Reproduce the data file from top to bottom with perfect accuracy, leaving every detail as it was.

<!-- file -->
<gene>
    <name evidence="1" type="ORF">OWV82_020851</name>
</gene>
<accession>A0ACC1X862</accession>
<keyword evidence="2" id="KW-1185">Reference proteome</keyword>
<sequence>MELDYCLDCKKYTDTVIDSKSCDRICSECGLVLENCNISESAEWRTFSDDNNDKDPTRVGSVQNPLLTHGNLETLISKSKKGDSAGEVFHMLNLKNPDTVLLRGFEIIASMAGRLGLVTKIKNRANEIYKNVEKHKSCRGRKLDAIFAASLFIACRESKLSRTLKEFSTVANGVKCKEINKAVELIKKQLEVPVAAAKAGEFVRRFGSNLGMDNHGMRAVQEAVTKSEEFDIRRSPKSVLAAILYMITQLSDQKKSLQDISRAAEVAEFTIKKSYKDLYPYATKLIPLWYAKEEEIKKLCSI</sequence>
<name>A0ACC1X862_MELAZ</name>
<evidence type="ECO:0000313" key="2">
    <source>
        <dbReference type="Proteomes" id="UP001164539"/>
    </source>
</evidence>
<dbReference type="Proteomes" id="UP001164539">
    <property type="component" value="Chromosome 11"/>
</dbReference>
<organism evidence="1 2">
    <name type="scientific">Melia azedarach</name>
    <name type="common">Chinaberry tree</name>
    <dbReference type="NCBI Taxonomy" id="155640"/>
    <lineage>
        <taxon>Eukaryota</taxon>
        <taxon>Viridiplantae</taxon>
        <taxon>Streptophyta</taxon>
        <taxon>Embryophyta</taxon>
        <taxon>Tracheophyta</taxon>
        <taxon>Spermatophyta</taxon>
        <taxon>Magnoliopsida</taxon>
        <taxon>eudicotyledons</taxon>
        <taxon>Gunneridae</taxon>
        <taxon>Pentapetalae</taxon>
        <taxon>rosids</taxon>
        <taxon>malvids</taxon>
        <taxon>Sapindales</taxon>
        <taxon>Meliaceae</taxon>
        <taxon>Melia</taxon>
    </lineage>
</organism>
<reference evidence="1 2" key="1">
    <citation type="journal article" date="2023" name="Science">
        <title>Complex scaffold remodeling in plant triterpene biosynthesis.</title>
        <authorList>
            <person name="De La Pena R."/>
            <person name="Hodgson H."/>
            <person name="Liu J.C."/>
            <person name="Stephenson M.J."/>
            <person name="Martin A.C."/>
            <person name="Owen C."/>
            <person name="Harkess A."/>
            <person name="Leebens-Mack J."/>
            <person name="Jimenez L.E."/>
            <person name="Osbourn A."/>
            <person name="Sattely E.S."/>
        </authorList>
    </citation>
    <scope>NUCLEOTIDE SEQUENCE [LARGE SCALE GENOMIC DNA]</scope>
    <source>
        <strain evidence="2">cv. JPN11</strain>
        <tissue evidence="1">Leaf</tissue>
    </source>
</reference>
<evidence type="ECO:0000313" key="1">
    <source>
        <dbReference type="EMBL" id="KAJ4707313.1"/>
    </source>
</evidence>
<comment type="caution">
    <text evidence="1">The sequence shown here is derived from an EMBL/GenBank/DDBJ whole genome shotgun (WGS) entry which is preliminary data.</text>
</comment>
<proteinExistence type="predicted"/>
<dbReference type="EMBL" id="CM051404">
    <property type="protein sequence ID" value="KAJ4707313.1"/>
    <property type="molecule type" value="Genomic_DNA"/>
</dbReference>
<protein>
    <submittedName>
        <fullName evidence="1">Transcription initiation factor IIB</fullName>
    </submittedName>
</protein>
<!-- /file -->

<gene>
    <name evidence="1" type="ORF">OWV82_020851</name>
</gene>
<accession>A0ACC1X862</accession>
<keyword evidence="2" id="KW-1185">Reference proteome</keyword>
<sequence>MELDYCLDCKKYTDTVIDSKSCDRICSECGLVLENCNISESAEWRTFSDDNNDKDPTRVGSVQNPLLTHGNLETLISKSKKGDSAGEVFHMLNLKNPDTVLLRGFEIIASMAGRLGLVTKIKNRANEIYKNVEKHKSCRGRKLDAIFAASLFIACRESKLSRTLKEFSTVANGVKCKEINKAVELIKKQLEVPVAAAKAGEFVRRFGSNLGMDNHGMRAVQEAVTKSEEFDIRRSPKSVLAAILYMITQLSDQKKSLQDISRAAEVAEFTIKKSYKDLYPYATKLIPLWYAKEEEIKKLCSI</sequence>
<name>A0ACC1X862_MELAZ</name>
<evidence type="ECO:0000313" key="2">
    <source>
        <dbReference type="Proteomes" id="UP001164539"/>
    </source>
</evidence>
<dbReference type="Proteomes" id="UP001164539">
    <property type="component" value="Chromosome 11"/>
</dbReference>
<organism evidence="1 2">
    <name type="scientific">Melia azedarach</name>
    <name type="common">Chinaberry tree</name>
    <dbReference type="NCBI Taxonomy" id="155640"/>
    <lineage>
        <taxon>Eukaryota</taxon>
        <taxon>Viridiplantae</taxon>
        <taxon>Streptophyta</taxon>
        <taxon>Embryophyta</taxon>
        <taxon>Tracheophyta</taxon>
        <taxon>Spermatophyta</taxon>
        <taxon>Magnoliopsida</taxon>
        <taxon>eudicotyledons</taxon>
        <taxon>Gunneridae</taxon>
        <taxon>Pentapetalae</taxon>
        <taxon>rosids</taxon>
        <taxon>malvids</taxon>
        <taxon>Sapindales</taxon>
        <taxon>Meliaceae</taxon>
        <taxon>Melia</taxon>
    </lineage>
</organism>
<reference evidence="1 2" key="1">
    <citation type="journal article" date="2023" name="Science">
        <title>Complex scaffold remodeling in plant triterpene biosynthesis.</title>
        <authorList>
            <person name="De La Pena R."/>
            <person name="Hodgson H."/>
            <person name="Liu J.C."/>
            <person name="Stephenson M.J."/>
            <person name="Martin A.C."/>
            <person name="Owen C."/>
            <person name="Harkess A."/>
            <person name="Leebens-Mack J."/>
            <person name="Jimenez L.E."/>
            <person name="Osbourn A."/>
            <person name="Sattely E.S."/>
        </authorList>
    </citation>
    <scope>NUCLEOTIDE SEQUENCE [LARGE SCALE GENOMIC DNA]</scope>
    <source>
        <strain evidence="2">cv. JPN11</strain>
        <tissue evidence="1">Leaf</tissue>
    </source>
</reference>
<evidence type="ECO:0000313" key="1">
    <source>
        <dbReference type="EMBL" id="KAJ4707313.1"/>
    </source>
</evidence>
<comment type="caution">
    <text evidence="1">The sequence shown here is derived from an EMBL/GenBank/DDBJ whole genome shotgun (WGS) entry which is preliminary data.</text>
</comment>
<proteinExistence type="predicted"/>
<dbReference type="EMBL" id="CM051404">
    <property type="protein sequence ID" value="KAJ4707313.1"/>
    <property type="molecule type" value="Genomic_DNA"/>
</dbReference>
<protein>
    <submittedName>
        <fullName evidence="1">Transcription initiation factor IIB</fullName>
    </submittedName>
</protein>